Publishers Weekly (c) Copyright PWxyz, LLC. All rights reserved 9780316176484 Atkinson's new novel (after Started Early, Took My Dog) opens twice: first in Germany in 1930 with an English woman taking a shot at Hitler, then in England in 1910 when a baby arrives, stillborn. And then it opens again: still in 1910, still in England, but this time the baby lives. That baby is Ursula Todd, and as she grows up, she dies and lives repeatedly. Watching Atkinson bring Ursula into the world yet again initially feels like a not terribly interesting trick: we know authors have the power of life and death. But as Ursula and the century age, and war and epidemic and war come again, the fact of death, of "darkness," as Atkinson calls it, falling on cities and people-now Ursula, now someone else, now Ursula again-turns out to be central. At heart this is a war story; half the book is given over to Ursula's activities during WWII, and in its focus on the women and civilians usually overlooked or downplayed, it gives the Blitz its full measure of terror. By the end, which takes us back to that moment in 1930 and beyond, it's clear that Atkinson's not playing tricks; rather, through Ursula's many lives and the accretion of what T.S. Eliot called "visions and revisions," she's found an inventive way to make both the war's toll and the pull of alternate history, of darkness avoided or diminished, fresh. Agent: Kim Witherspoon, Inkwell Management. (Apr. 2) (c) Copyright PWxyz, LLC. All rights reserved.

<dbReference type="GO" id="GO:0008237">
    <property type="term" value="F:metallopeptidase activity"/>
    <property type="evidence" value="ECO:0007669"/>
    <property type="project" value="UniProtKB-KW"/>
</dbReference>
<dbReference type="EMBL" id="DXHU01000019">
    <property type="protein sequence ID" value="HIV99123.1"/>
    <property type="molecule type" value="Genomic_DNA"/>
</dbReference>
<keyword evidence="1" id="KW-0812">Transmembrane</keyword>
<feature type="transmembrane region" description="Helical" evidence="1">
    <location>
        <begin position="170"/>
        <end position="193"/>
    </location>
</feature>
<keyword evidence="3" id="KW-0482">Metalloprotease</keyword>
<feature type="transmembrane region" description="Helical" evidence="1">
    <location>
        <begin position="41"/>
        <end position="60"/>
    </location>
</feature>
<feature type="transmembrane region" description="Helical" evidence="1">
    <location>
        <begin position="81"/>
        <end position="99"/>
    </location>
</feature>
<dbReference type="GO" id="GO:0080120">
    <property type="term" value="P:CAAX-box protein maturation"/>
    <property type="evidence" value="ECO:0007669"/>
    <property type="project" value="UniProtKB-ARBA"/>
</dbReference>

Book list From Booklist, Copyright American Library Association. Used with permission. 9780316176484 *Starred Review* In a radical departure from her Jackson Brodie mystery series, Atkinson delivers a wildly inventive novel about Ursula Todd, born in 1910 and doomed to die and be reborn over and over again. She drowns, falls off a roof, and is beaten to death by an abusive husband but is always reborn back into the same loving family, sometimes with the knowledge that allows her to escape past poor decisions, sometimes not. As Atkinson subtly delineates all the pathways a life or a country might take, she also delivers a harrowing set piece on the Blitz as Ursula, working as a warden on a rescue team, encounters horrifying tableaux encompassing mangled bodies and whole families covered in ash, preserved just like the victims of Pompeii. Alternately mournful and celebratory, deeply empathic and scathingly funny, Atkinson shows what it is like to face the horrors of war and yet still find the determination to go on, with her wholly British characters often reducing the Third Reich to a fuss. From her deeply human characters to her comical dialogue to her meticulous plotting, Atkinson is working at the very top of her game. An audacious, thought-provoking novel from one of our most talented writers. HIGH-DEMAND BACKSTORY: Atkinson's publisher is pulling out all the stops in marketing her latest, which will no doubt draw in many new readers in addition to her Jackson Brodie fans.--Wilkinson, Joanne Copyright 2010 Booklist